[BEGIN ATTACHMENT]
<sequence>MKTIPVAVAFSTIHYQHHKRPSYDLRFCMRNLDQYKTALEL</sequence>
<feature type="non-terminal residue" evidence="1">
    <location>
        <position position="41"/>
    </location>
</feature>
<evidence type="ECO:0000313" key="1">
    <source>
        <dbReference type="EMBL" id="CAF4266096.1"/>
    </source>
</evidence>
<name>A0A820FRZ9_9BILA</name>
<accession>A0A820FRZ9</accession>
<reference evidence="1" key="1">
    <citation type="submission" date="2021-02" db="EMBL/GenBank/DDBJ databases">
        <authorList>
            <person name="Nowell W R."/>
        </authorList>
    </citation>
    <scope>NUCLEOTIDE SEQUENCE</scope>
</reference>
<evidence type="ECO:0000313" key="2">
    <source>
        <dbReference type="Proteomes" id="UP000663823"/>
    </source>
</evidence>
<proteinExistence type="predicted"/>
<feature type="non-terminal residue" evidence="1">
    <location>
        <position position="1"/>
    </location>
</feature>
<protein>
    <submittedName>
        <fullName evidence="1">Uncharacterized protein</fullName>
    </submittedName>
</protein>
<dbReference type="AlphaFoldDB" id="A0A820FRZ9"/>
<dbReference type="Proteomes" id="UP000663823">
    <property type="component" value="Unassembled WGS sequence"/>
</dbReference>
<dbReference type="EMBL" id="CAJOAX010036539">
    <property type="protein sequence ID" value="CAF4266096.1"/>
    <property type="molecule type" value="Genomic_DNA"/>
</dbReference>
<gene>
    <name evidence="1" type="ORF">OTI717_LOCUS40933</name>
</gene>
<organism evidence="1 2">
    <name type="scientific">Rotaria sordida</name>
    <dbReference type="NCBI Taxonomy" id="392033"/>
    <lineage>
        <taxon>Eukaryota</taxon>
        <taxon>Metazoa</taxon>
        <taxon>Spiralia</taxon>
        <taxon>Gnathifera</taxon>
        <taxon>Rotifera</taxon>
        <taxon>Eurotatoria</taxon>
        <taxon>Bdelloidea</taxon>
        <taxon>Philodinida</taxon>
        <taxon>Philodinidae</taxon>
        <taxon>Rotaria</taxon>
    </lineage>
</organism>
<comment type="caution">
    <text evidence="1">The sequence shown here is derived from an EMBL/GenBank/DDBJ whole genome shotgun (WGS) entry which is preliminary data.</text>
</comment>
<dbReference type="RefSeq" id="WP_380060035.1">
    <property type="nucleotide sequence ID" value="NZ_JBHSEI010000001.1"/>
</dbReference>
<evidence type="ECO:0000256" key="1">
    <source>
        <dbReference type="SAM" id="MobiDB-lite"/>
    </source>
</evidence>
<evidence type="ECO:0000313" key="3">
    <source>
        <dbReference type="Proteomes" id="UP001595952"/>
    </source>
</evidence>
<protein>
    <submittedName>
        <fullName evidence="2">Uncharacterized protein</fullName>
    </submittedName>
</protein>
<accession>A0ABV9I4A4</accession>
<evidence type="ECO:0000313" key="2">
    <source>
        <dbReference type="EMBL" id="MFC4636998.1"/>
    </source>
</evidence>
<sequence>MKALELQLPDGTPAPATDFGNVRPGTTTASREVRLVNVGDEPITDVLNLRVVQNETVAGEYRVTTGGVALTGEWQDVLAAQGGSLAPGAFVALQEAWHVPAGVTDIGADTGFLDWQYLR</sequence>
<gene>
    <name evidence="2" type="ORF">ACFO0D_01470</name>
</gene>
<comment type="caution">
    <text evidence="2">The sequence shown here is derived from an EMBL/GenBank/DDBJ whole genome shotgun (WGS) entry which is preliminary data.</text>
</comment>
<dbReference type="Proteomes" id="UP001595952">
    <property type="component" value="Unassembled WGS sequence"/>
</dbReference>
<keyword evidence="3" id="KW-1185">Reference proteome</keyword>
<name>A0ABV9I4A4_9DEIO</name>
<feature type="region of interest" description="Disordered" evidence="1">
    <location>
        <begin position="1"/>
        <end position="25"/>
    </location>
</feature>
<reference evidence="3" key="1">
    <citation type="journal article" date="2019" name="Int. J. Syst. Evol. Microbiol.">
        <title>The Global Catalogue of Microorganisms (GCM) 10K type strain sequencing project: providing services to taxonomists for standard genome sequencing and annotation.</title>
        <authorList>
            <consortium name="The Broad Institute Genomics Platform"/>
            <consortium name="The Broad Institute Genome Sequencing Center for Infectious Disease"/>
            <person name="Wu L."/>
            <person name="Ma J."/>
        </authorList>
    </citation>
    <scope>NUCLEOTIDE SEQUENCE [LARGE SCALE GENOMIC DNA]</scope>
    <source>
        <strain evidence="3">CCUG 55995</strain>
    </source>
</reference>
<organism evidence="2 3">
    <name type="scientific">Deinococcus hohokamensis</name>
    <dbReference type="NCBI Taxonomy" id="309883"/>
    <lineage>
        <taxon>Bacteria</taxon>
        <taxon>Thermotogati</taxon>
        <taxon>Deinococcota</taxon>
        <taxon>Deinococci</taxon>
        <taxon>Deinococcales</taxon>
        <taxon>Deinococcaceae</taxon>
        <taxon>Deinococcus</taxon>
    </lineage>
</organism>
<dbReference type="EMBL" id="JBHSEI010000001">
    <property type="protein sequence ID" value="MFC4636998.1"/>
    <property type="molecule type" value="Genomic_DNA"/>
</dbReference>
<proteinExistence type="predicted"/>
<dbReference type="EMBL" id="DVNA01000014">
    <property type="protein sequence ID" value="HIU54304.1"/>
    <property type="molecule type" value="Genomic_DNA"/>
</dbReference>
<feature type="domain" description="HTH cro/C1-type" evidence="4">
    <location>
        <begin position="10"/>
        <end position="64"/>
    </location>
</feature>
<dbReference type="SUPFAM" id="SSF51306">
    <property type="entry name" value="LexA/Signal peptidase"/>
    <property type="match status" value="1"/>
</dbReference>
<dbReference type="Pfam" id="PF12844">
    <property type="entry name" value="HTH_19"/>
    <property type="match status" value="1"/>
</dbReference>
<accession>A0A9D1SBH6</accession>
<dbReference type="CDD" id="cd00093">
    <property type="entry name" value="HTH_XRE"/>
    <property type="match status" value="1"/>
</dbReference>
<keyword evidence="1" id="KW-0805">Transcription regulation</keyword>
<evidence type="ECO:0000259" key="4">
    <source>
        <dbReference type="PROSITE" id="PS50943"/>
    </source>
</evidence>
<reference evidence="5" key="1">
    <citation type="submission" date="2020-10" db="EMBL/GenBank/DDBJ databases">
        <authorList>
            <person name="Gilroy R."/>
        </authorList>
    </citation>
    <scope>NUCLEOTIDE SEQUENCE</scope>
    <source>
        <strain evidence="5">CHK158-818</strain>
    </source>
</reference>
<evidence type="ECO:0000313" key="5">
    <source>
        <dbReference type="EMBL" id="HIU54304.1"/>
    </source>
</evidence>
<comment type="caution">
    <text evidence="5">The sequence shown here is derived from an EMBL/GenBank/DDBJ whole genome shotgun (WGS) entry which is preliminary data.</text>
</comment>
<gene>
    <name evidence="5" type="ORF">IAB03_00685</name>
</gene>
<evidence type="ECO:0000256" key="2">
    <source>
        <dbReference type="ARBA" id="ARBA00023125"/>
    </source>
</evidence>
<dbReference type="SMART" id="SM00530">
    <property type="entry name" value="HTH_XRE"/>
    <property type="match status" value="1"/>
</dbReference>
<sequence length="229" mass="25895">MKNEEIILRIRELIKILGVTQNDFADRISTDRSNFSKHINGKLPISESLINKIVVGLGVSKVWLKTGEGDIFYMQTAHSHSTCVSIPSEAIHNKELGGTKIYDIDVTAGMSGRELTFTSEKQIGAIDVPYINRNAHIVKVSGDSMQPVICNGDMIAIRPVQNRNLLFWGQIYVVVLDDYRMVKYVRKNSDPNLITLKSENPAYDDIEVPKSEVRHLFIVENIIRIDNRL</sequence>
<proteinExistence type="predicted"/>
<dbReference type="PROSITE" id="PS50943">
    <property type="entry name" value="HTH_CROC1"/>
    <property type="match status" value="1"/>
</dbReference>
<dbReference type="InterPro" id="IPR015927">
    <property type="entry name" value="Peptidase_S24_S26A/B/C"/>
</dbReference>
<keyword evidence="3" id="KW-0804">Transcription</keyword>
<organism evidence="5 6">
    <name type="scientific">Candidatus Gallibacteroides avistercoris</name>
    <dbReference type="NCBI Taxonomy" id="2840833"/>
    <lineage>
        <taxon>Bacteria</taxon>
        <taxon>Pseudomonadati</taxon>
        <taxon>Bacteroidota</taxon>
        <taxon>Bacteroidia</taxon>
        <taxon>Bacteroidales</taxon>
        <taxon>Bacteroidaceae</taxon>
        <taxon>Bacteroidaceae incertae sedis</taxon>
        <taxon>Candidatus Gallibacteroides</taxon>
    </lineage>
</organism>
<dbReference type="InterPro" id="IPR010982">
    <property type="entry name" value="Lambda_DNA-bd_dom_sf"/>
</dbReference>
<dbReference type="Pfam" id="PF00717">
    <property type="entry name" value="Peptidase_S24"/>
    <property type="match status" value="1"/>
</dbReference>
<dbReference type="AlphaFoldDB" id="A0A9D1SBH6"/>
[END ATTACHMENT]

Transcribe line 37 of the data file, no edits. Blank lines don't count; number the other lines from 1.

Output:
</protein>